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What is the Scattergraph Method?

Scattergraph Method

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Scattergraph Method

The scattergraph method is a visual technique used primarily in cost accounting and managerial decision-making to help determine the behavior of costs, especially with respect to the relationship between total costs and activity levels. It helps in estimating the variable and fixed components of a mixed cost by plotting past historical data points and then fitting a straight line (often done manually) through the scattered points.

Here’s a step-by-step explanation of the scattergraph method:

  1. Data Collection: Gather historical data that includes the activity level (e.g., machine hours, production volume) and the associated total cost.
  2. Plot Data Points: Using a scatter plot, plot the activity levels on the x-axis and the associated total costs on the y-axis. Each data point represents a period (e.g., a month or a quarter).
  3. Draw a Line: Manually draw a straight line that best fits the data points. This line should capture the general trend of the data points.
  4. Interpret the Line: The point where the line intersects the y-axis represents the estimated fixed cost (because at 0 activity level, the cost remains fixed). The slope of the line represents the variable cost per unit of activity.
  5. Estimate Costs: Using the interpreted line, one can estimate costs for a given activity level. The formula based on the line is y=mx+cy=mx+c, where mm is the slope (variable cost per unit of activity) and cc is the y-intercept (fixed cost).

Advantages:

  • It’s a simple and straightforward method.
  • It provides a visual representation of cost behavior.
  • It can help in spotting outliers or irregularities in the data.

Disadvantages:

  • It’s subjective since drawing the “best fit” line depends on the individual’s judgment.
  • It may not be as accurate as other methods (like the high-low method or regression analysis) because it doesn’t necessarily use a mathematical approach to fit the line.
  • It’s more suitable for smaller datasets; with a lot of data points, the scatter can become too difficult to interpret.

Despite its limitations, the scattergraph method can be a useful preliminary tool for understanding cost behavior, especially when combined with other methods for more rigorous analysis.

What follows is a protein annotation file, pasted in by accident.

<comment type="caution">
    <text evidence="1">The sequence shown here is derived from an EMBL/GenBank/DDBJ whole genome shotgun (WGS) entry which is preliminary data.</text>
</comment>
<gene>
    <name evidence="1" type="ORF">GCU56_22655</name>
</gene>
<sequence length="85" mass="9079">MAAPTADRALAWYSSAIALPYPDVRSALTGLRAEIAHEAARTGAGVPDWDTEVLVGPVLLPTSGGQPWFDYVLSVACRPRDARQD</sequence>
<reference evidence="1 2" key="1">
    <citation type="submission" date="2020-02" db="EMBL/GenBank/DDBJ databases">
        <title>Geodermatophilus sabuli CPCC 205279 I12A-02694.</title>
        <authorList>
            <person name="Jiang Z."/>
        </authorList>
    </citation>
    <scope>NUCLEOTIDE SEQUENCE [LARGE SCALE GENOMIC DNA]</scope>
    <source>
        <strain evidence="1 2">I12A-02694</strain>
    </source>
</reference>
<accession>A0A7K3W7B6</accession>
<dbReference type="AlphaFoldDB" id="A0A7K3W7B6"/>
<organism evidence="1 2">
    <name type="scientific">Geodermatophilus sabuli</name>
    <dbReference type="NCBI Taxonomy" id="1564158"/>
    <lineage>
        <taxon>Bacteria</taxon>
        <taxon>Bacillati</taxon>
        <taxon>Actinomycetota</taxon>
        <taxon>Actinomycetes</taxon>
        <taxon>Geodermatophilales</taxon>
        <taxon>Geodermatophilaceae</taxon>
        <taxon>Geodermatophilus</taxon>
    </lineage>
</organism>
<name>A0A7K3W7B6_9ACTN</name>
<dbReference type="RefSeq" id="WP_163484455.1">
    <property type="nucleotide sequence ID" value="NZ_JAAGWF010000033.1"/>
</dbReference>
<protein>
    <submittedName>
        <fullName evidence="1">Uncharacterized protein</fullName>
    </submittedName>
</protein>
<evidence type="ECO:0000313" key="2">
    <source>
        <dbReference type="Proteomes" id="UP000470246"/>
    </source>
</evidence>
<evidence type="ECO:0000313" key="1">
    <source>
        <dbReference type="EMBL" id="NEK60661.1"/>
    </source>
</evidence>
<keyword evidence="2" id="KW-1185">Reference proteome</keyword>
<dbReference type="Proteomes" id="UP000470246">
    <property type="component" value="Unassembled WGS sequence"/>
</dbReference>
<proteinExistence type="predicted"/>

Example of the Scattergraph Method

Let’s look at a practical example involving the scattergraph method.

Scenario:

Suppose a small manufacturing company wants to understand the relationship between the number of units produced and the total production cost, which includes both variable and fixed costs.

Data for the Past 6 Months:

MonthUnits ProducedTotal Production Cost ($)
Jan1001,200
Feb1501,650
Mar2002,100
Apr2502,550
May3003,000
Jun3503,450

Steps:

  1. Plot Data Points: Plot each month’s data on a scatter plot with Units Produced (x-axis) and Total Production Cost (y-axis).
  2. Draw a Line: By visually examining the data points, you can see they form an upward trend. Draw a straight line that seems to fit these points best. For simplicity, let’s assume the line goes through the points (100, 1,200) and (350, 3,450).
  3. Interpret the Line:
    • Fixed Cost: Observe where the line intersects the y-axis. Let’s say it touches the y-axis at $500. This suggests that when no units are produced, the production cost is $500, which would be the fixed cost.
    • Variable Cost: To find the slope (or variable cost per unit), pick any two points on the line. Using the two points we mentioned:
      • Change in cost = 3,450 – 1,200 = 2,250
      • Change in units = 350 – 100 = 250
      Variable cost per unit = 2,250 / 250 = $9 per unit

Conclusion:

From the scattergraph method, the company can estimate that for each unit produced, the production cost increases by $9 (variable cost). No matter the production level, there’s a consistent cost of $500 (fixed cost).

So, if the company plans to produce 400 units next month, the estimated production cost would be:

= (Variable cost per unit x Units) + Fixed cost
= ($9 x 400) + $500
= $3,600 + $500
= $4,100

Remember, while this method gives a reasonable estimate, it’s based on visual interpretation and past data. The actual costs can vary due to various factors not captured by this analysis.

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